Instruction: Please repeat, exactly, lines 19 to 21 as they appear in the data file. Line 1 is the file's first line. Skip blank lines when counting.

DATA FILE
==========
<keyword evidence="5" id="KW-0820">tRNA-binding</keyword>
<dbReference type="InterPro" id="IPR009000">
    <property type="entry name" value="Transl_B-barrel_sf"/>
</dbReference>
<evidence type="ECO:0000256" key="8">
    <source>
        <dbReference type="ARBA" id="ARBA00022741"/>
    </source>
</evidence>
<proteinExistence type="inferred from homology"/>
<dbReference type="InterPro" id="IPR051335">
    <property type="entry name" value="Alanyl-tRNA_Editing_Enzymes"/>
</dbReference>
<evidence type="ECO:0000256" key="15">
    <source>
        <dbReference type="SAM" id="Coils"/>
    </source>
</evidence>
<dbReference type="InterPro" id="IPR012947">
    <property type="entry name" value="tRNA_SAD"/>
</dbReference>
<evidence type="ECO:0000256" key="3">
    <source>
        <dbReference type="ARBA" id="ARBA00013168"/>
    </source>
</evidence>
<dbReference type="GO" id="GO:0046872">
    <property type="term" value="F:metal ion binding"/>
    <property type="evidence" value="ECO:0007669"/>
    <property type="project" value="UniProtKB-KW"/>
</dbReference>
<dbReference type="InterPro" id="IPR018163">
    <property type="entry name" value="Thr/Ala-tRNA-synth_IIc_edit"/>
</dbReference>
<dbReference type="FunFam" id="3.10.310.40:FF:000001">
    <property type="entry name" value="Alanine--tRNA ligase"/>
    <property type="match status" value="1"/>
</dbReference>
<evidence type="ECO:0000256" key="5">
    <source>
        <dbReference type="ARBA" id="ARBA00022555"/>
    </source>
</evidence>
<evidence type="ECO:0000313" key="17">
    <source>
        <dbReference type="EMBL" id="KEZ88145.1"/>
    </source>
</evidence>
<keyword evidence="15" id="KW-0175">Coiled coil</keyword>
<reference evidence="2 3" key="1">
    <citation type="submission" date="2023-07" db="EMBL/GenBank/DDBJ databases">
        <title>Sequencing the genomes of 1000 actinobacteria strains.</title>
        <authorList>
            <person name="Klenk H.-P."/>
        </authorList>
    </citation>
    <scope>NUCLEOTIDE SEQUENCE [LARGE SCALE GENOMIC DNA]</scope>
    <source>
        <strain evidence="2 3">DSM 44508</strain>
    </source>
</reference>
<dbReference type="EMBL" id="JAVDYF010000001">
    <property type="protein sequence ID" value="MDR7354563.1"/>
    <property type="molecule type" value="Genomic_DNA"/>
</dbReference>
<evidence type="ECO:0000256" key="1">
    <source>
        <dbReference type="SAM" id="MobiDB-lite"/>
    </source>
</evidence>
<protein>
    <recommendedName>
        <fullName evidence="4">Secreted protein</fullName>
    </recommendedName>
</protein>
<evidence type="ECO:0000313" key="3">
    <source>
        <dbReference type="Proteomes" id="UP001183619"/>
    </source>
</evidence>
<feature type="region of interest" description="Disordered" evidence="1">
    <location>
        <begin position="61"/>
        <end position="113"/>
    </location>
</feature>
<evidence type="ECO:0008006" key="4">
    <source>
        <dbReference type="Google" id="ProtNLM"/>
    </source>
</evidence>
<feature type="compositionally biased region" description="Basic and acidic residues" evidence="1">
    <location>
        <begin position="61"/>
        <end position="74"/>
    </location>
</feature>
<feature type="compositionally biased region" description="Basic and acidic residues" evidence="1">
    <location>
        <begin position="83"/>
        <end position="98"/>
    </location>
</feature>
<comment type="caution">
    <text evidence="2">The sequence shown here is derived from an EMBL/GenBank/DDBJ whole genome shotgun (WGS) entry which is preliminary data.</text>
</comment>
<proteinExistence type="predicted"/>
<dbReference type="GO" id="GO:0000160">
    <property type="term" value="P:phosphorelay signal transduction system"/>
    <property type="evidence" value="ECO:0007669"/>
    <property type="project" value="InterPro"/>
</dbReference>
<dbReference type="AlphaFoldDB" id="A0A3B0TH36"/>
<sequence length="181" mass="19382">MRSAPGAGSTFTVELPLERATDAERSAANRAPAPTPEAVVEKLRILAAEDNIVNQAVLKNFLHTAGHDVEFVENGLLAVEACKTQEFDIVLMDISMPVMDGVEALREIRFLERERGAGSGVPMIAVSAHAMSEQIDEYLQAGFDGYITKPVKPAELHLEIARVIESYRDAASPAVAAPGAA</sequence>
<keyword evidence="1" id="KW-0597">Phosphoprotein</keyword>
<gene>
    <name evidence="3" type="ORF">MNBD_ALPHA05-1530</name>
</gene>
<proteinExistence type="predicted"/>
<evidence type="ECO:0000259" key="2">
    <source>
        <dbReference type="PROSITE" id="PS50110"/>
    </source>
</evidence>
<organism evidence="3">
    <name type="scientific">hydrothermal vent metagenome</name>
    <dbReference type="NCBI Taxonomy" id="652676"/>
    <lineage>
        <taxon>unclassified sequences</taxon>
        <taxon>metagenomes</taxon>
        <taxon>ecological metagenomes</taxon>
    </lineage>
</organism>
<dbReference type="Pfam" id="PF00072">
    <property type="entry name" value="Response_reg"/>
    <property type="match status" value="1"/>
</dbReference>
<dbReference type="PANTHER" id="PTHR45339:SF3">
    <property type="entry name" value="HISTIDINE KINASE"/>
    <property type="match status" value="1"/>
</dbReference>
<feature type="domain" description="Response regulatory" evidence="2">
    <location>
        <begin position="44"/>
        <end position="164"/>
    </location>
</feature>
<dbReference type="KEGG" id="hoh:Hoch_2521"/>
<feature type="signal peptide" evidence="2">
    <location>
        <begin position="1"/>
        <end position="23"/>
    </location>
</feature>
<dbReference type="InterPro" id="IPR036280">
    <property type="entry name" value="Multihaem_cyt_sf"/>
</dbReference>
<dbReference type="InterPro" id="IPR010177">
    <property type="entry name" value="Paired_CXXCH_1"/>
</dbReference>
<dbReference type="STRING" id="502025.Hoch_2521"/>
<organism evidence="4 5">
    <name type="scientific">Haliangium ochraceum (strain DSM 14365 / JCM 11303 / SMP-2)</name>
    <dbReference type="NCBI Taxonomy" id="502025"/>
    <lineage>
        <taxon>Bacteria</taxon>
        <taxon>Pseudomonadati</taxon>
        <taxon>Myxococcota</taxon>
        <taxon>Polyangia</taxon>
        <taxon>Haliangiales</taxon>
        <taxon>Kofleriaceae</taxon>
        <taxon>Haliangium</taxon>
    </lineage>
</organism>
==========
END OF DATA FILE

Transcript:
<dbReference type="InterPro" id="IPR012947">
    <property type="entry name" value="tRNA_SAD"/>
</dbReference>